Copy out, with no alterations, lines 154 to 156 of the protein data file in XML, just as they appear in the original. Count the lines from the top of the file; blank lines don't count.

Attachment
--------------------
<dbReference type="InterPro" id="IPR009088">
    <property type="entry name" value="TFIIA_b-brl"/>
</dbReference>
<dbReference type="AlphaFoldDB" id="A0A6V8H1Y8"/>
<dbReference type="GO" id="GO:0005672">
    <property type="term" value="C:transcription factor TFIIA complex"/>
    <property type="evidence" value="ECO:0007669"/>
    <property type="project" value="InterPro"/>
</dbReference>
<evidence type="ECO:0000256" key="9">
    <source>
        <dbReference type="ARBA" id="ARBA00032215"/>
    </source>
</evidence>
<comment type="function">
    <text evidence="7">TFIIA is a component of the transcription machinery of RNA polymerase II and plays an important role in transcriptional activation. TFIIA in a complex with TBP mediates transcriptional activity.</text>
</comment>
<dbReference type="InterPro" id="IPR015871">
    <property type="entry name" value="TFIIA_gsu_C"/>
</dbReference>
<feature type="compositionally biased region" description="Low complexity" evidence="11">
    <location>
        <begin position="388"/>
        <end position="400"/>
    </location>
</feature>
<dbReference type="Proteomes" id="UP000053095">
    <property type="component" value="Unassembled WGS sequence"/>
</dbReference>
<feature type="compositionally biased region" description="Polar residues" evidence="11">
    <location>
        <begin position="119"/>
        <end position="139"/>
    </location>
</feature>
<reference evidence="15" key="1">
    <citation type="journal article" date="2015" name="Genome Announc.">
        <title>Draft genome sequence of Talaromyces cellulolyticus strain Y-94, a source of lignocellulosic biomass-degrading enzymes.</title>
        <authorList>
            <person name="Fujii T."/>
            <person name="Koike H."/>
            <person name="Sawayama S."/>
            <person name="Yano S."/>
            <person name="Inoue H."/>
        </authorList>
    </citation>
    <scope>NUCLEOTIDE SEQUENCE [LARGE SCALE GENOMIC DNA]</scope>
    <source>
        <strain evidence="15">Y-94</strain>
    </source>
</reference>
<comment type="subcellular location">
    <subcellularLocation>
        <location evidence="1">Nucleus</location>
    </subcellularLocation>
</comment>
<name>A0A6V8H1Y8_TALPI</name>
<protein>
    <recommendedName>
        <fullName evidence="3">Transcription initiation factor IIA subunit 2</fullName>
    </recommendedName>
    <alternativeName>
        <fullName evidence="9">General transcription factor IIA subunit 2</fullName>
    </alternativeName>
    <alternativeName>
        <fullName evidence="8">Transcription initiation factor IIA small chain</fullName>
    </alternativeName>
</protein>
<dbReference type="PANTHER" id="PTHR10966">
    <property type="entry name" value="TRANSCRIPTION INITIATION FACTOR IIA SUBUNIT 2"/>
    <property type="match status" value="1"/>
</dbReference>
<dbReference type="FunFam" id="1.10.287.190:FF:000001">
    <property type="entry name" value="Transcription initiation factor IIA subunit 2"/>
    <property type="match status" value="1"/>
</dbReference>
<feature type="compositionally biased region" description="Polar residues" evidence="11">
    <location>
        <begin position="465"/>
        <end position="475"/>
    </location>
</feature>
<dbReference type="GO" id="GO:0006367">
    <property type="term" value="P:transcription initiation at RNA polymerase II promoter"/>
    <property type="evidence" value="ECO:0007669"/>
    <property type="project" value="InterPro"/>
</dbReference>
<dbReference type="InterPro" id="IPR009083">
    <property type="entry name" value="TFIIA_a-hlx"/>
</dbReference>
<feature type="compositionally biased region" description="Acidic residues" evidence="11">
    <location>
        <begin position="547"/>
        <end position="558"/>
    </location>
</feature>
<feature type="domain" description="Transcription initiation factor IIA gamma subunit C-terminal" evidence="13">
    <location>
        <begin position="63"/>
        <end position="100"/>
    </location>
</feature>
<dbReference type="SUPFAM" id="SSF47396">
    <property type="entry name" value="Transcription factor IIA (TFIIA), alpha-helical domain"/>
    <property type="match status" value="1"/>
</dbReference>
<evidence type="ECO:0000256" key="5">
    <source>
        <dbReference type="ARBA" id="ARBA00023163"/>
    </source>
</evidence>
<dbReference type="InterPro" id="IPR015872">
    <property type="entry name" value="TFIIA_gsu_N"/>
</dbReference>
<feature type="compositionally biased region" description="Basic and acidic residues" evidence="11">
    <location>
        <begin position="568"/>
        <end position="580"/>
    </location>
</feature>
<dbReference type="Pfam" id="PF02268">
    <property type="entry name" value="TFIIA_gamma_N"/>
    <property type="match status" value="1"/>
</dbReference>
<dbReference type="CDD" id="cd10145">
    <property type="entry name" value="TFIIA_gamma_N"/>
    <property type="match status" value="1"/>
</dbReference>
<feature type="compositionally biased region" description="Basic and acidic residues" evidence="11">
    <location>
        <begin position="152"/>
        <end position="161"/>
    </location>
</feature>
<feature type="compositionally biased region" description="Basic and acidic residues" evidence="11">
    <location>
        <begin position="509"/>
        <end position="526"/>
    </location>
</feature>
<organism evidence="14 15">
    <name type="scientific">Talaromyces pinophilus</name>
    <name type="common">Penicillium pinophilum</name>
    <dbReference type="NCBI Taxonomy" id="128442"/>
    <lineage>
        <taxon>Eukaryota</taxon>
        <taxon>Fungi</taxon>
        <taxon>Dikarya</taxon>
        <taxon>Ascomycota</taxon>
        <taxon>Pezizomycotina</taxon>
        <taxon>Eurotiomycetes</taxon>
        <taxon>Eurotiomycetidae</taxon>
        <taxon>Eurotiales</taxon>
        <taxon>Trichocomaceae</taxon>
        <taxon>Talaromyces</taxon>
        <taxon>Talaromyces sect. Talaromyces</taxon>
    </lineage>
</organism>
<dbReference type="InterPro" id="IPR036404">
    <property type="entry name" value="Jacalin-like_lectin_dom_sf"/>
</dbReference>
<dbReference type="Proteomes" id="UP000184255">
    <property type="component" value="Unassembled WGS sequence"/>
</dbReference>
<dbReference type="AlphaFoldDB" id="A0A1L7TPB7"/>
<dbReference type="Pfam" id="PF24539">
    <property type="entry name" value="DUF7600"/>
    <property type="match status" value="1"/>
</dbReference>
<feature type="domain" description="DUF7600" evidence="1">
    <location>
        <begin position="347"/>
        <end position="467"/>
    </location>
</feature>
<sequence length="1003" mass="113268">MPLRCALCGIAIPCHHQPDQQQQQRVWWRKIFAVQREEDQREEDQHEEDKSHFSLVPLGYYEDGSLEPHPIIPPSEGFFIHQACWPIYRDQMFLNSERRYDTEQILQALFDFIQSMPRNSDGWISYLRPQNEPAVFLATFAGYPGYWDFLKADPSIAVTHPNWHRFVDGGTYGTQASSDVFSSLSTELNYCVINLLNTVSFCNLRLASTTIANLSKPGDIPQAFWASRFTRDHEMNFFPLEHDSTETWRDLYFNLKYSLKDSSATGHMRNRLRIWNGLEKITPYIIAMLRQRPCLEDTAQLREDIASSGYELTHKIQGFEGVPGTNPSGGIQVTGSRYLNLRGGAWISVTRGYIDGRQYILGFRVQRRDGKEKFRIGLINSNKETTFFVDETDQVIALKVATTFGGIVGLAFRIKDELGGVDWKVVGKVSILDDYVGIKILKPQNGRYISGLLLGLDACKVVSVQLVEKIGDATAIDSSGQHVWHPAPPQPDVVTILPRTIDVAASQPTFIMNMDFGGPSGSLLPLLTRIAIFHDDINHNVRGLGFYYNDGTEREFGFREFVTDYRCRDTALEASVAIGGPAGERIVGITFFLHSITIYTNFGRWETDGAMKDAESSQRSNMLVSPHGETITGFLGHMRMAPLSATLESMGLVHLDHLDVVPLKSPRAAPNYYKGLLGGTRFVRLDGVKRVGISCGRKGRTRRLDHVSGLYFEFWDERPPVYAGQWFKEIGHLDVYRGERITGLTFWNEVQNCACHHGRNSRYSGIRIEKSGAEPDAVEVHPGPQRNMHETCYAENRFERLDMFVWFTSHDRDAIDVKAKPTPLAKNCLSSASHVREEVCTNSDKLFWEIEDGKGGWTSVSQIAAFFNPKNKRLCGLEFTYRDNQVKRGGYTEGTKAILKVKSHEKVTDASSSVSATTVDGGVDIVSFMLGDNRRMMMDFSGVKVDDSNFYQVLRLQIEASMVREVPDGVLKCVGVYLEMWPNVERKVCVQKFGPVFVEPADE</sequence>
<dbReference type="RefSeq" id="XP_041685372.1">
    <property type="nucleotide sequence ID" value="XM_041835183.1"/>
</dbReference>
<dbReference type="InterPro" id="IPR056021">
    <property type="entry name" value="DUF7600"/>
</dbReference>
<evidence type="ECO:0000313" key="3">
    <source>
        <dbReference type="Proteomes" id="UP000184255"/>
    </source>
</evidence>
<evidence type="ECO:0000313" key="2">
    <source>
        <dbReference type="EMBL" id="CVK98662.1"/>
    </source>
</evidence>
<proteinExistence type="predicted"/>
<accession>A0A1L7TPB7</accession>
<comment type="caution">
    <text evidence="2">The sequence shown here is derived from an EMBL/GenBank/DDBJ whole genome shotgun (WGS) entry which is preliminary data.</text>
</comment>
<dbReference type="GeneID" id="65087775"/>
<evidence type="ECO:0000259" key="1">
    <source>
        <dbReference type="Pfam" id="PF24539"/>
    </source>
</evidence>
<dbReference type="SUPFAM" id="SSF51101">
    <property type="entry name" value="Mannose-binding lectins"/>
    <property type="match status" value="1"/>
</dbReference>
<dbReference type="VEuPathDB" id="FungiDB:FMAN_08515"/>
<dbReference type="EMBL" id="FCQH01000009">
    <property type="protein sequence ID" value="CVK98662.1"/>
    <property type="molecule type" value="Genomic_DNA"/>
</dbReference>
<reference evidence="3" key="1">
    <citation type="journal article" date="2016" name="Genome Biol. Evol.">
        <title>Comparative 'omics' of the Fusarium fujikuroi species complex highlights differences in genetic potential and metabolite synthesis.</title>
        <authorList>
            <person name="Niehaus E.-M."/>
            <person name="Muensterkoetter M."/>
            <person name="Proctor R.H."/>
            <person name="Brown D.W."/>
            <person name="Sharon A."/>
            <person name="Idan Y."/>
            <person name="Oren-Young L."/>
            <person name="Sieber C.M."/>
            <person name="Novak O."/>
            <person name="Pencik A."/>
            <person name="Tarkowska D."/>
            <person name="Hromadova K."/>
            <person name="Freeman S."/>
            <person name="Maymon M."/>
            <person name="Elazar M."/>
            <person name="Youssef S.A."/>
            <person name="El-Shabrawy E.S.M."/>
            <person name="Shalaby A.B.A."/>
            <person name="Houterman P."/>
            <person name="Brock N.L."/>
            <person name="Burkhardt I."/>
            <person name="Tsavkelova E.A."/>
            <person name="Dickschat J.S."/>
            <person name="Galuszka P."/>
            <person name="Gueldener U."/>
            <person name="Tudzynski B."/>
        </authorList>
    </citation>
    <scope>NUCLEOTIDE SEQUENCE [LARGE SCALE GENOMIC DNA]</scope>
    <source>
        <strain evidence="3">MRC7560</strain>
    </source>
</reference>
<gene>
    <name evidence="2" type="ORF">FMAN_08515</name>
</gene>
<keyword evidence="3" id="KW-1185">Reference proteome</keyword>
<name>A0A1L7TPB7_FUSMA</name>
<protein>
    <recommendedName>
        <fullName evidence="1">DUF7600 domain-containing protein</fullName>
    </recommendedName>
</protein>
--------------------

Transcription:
        <taxon>Trichocomaceae</taxon>
        <taxon>Talaromyces</taxon>
        <taxon>Talaromyces sect. Talaromyces</taxon>